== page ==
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Benvenuti al Tutti!

Welcome to Luigi's Tastes of Italy

This blog is my small dedication to Italian cooking, and is abolutely 100% free of pretentiousness, complicated ingredients, or any effort to present Italian cuisine as anything other than it really is, very simple.

Hope you enjoy reading my posts and maybe trying out some of the recipes.

Tuesday, 6 October 2009

Orecchiette Con Cime di Rapa

One of the great successes of this years vegetable plot has undoubtedly been the Broccoli and the Cima Di Rapa. In case you are wondering what on earth Cima di Rapa is. It is basically a loose relation to Broccoli, but is actually a closer relative to Turnips (They are all part of the huge Brassica family).

In fact to many, these are known as Turnip tops, and they taste absolutely wonderful. A sort of bitter, mustardy type taste, but extremely pleasant.

In the part of Italy across from Naples, (Foggia) these are enjoyed in a classic dish called Orecchiette con Cime di Rapa.  Orecchiette being the ear shaped pasta, which hails from the region. The dish basically consists of blanched Cime di Rapa, sauted in a pan with garlic, and dried chilli. Again very simple, but stunningly delicious. 

If you have problems sourcing Cime di Rapa, you could substitute with Broccoli, including some of the leaf, stalks, and just add a teaspoon of  a grained mustard to simulate the bitterness. Recently I have been informed by my American friends, that Cime di Rapa, is known as Broccoli Rapa, or Rapini in the US, or at least they are very similar, so if you see these, bag them! Simlarly, there is no reason why you couldn't use Conchiglie (pasta shells) in lieu of Orechiette.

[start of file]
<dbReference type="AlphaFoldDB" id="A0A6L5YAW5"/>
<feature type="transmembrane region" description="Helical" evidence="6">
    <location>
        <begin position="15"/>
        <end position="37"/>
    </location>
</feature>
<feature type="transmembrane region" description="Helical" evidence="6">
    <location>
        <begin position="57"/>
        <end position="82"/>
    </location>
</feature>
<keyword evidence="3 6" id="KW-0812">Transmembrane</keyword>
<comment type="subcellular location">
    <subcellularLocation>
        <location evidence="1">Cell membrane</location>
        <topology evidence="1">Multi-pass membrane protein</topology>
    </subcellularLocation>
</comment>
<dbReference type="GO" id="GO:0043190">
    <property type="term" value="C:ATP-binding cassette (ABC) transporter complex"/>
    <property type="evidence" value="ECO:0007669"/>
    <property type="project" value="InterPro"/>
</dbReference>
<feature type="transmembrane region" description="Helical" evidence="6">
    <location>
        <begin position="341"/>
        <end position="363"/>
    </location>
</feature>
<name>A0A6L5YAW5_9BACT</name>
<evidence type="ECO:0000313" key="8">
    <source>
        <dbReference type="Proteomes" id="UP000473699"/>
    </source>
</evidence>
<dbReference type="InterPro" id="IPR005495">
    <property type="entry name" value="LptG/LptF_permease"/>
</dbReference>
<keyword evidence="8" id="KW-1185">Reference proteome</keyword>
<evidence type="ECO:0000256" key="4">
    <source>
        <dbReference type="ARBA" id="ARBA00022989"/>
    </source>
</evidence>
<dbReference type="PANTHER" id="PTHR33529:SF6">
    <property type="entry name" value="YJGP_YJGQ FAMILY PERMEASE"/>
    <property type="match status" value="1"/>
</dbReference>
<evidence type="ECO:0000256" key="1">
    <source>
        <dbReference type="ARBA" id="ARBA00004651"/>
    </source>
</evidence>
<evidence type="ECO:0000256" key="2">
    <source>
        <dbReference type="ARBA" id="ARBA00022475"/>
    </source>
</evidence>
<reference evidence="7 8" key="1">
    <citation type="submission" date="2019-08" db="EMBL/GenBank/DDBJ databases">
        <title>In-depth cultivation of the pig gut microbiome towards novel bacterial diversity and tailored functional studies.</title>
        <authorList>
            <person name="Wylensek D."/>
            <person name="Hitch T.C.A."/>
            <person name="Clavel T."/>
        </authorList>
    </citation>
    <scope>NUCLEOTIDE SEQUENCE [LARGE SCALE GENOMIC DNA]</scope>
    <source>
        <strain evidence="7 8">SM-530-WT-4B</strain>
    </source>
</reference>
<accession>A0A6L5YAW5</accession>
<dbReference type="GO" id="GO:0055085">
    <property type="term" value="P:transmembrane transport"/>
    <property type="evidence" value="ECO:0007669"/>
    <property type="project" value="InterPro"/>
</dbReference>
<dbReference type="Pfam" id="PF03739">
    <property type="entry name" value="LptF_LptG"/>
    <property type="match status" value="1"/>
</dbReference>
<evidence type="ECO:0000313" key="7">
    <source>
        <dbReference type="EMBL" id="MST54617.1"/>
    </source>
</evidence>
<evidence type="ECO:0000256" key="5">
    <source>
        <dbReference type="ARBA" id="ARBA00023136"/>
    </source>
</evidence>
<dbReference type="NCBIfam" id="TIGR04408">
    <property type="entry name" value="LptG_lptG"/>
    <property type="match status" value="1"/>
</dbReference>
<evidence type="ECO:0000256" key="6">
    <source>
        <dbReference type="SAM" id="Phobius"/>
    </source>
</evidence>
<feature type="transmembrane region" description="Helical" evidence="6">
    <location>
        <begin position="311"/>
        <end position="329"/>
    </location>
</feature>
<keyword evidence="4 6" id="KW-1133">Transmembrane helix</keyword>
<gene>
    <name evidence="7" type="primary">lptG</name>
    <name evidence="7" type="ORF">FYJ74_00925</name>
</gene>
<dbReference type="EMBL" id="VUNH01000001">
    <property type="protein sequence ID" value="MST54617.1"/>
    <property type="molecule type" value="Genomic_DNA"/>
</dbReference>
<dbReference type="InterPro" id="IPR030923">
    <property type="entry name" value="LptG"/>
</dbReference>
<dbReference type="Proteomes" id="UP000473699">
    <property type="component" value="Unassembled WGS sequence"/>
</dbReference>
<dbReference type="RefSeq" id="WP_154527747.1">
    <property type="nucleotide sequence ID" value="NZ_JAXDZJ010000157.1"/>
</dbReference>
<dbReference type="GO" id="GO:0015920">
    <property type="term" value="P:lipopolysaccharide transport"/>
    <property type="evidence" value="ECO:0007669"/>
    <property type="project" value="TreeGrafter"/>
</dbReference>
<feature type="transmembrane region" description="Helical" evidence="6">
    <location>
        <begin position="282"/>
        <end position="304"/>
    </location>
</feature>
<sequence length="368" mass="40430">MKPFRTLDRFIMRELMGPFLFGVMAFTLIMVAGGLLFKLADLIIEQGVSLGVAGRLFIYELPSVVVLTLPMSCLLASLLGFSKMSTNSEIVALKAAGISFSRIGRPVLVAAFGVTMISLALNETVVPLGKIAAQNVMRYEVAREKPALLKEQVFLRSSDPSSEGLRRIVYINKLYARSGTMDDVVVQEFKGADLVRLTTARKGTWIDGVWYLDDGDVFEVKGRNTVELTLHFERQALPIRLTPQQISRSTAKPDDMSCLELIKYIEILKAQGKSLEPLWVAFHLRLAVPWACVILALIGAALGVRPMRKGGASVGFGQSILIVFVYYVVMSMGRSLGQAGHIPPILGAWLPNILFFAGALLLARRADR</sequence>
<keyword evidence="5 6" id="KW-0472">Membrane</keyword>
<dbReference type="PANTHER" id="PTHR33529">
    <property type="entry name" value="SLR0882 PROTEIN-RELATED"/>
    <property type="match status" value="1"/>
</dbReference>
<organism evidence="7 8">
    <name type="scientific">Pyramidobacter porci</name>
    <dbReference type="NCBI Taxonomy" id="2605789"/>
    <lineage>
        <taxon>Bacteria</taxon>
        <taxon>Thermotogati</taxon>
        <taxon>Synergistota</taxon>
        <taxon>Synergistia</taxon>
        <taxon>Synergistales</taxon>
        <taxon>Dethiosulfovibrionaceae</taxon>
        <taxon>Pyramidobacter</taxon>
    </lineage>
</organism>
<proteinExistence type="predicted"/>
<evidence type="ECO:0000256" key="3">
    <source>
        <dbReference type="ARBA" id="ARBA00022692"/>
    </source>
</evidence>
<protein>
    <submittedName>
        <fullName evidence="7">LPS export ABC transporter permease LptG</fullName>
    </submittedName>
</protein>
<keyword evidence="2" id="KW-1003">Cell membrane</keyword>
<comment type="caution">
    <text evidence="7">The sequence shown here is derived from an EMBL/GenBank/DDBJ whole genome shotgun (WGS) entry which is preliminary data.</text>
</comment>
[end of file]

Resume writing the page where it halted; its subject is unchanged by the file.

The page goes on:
At this point, I will recommend you try growing some of your own, the seeds for this wonderful vegetable are available from Franchi Seeds. They are pretty much a sow and forget type vegetable, so don't worry if you don't have green fingers. They almost grow themselves.  If your interested in sourcing the pasta, the best Pasta supplier in my opinion, is La Molisana, they stock Orechiette, and a huge number of regional variations, and supply worldwide. So keep an eye out for this brand locally.

(serves 4)

400g orechiette pasta (approx 100g per person)
1 tablespoon of olive oil, or vegetable oil.
2 tablespoons of extra virgin olive oil (the best you can afford)
2 cloves of garlic, chopped small
1 teaspoon of chopped pepperoncini (dried chilli flakes)
15 stalks of cime di rapa, you could use 100g of broccoli, or try a dozen stems of sprouting broccoli.
salt an pepper to season


-Bring some water in a large pan to the boil, and blanch the Cime di Rapa for 2-3 minutes, if using broccoli, do the same.  Remove them from the water using a slotted spoon, set to one side.

-In the same water, add some salt, and throw in the pasta, and cook as per packet instructions.  Normally around 7-8 minutes as a rough guide. No soggy pasta please!

-Meanwhile, in a frying pan, heat the plain olive oil, and once hot, add the garlic, pepperoncini, and the cima di rapa stalks (or broccoli), fry them around on a gentle heat until the pasta is cooked.